I have noticed a divide between the old guard of the literary world and the newer age writers on the subject of flash fiction. Many of the newer guard embrace the brevity of modern technology and social media and then incorporate that into their fiction. It is too easy for authors to dismiss the genre. In fact, flash fiction was something I called twitter-fiction when I first saw it, because I thought you couldn’t say anything useful in 140 characters.
I consider myself a decent middle ground between the new and old guards of writing. While I am a newly minted writer, I am also a *cough* 40-something year old who has been reading fiction for 30+ years. I am steeped in as many of the epic fiction stories of the gloried past as anyone. So I am as likely as any to cling to older conventions. But I was a businessman long before I took to college to get a degree in writing. As a businessman, I know that those who don’t acclimate to the changes in the landscape or can’t adapt to new practices, are headed for rough times.
So when I first found out that my senior year fiction class was going to be entirely focused on flash fiction, I was skeptical to say the least. I expected that my senior year would be about a finished novel or extended writing project. A course in flash fiction did not remotely resemble the romantic struggle with a novel-length piece of work I had envisioned. But I quickly learned there was a method to the madness of my professor.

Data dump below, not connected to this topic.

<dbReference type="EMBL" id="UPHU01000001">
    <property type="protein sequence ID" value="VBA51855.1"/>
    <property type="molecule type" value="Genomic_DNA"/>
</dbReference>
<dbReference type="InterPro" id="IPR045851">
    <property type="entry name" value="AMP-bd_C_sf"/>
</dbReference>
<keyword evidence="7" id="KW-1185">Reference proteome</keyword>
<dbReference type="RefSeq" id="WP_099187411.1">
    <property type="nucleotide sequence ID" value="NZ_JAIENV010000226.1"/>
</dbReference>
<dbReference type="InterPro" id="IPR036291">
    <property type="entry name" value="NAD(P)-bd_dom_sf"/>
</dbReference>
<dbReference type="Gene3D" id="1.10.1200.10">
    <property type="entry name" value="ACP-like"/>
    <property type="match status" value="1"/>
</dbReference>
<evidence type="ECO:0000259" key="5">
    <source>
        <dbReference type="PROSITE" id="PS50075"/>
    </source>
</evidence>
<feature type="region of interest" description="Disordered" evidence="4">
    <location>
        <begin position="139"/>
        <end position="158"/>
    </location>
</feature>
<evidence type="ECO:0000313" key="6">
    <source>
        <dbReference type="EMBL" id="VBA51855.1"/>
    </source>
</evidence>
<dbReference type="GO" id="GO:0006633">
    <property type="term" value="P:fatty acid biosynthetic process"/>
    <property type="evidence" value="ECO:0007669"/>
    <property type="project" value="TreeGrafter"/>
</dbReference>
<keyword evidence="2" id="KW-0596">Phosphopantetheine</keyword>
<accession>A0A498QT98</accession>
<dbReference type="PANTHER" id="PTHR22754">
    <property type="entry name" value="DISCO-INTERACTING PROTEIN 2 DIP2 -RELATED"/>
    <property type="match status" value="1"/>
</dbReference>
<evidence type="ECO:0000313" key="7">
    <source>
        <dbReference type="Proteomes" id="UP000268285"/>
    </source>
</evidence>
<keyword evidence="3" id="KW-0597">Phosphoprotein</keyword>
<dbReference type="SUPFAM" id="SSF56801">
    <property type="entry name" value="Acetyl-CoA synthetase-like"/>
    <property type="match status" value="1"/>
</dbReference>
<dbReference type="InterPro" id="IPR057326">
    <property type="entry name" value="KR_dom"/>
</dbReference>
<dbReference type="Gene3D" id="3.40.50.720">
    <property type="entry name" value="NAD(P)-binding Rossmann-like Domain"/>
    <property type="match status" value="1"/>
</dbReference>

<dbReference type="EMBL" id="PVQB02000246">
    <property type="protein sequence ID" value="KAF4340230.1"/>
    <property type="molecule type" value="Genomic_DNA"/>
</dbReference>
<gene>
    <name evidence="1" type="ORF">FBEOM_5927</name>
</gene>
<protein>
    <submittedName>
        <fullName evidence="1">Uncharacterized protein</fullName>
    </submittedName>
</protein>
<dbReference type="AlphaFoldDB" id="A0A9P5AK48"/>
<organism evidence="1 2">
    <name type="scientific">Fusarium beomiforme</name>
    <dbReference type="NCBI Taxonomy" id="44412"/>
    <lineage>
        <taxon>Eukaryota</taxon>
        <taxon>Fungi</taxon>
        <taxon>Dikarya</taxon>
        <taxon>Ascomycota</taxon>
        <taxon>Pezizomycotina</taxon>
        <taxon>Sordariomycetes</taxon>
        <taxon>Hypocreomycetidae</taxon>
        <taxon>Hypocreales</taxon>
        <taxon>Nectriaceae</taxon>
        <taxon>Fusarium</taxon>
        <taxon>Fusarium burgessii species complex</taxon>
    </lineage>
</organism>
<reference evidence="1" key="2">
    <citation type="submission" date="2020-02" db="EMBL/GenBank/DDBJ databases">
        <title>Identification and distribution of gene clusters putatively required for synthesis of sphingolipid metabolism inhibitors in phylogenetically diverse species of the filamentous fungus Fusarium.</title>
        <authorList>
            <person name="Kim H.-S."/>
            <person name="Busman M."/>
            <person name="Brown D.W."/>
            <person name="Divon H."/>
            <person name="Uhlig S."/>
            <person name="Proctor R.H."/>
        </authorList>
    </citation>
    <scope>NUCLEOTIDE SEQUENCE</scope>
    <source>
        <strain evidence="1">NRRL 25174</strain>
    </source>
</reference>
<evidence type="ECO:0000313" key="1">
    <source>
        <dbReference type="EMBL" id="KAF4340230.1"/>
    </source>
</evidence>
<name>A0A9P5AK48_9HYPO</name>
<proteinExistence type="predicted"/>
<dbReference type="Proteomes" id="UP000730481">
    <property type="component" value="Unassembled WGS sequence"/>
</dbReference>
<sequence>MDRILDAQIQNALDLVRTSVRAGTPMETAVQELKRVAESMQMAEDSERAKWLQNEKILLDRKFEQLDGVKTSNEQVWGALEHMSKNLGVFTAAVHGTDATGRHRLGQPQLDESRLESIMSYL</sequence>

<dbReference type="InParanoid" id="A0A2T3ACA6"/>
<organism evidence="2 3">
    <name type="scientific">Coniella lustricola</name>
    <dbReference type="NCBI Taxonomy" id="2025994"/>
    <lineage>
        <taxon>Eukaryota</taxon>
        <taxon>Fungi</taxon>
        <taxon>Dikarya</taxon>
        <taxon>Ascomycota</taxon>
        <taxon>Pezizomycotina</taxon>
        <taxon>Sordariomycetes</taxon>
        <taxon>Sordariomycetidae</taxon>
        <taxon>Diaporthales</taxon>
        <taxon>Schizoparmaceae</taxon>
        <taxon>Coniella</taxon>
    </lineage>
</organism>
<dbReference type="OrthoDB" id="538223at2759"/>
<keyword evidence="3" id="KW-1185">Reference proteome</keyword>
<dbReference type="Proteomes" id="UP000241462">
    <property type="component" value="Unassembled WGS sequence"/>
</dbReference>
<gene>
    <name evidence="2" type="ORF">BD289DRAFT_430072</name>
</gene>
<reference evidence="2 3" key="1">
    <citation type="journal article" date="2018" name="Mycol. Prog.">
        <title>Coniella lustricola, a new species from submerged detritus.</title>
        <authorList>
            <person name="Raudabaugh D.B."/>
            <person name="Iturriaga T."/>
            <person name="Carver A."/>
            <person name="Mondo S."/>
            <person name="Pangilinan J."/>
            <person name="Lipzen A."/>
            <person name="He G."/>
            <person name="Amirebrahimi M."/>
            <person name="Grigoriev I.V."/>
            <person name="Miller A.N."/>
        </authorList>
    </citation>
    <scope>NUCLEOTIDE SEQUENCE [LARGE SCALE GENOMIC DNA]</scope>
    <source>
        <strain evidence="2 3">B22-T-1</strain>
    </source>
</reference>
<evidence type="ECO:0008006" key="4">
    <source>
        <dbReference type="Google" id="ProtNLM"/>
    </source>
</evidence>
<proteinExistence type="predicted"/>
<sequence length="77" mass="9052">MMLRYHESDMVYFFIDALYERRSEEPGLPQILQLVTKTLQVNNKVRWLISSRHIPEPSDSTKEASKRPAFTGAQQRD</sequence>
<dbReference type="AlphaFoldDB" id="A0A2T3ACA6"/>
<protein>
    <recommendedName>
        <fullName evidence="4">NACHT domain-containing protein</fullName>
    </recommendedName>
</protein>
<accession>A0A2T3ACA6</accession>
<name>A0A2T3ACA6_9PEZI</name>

Many fiction authors expand their writing endeavors to include other types of writing – poetry, creative non-fiction, playwriting, etc. This idea is a way to keep one’s writing skills in shape. By testing one’s limits with the various styles of other genres we improve ourselves. The sub-genre of flash fiction does the same thing, but instead of extending skills, flash fiction can help reinforce basic writing skills that authors may well take for granted.
Flash fiction is a medium where subtext and the economy of words are at a premium. Every word counts. You don’t have the luxury of writing a long rambling chapter that eventually takes its reader somewhere. You have to tell a story in 1000 words or less. Or 250 words or less. Or one sentence. So writing flash fiction not only encourages brevity, but thrusts you into a style that can’t exist without it. But more than brevity, it stresses the ability to see the story you are telling and how best to tell it without a lot of what I’ve started calling white noise.
Many readers, including myself, have enjoyed the huge epic 600+ page multi-novel titanics that make up a lot of fiction series. But lets be honest with ourselves, many of them are, dare I say it, longwinded pieces of work that occasionally forget what they are saying. Stray story arcs, endless character arcs, or hyper-convoluted plots are common pitfalls.
All authors could use some experience in writing flash fiction. The ability to craft tightly paced stories that flash fiction demands is a necessity to learn, or re-learn. So while flash fiction is its own unique genre, it at the very least is an excellent tool that we can use to improve our craft. So don’t stay off Twitter. Just use it to make yourself a better writer.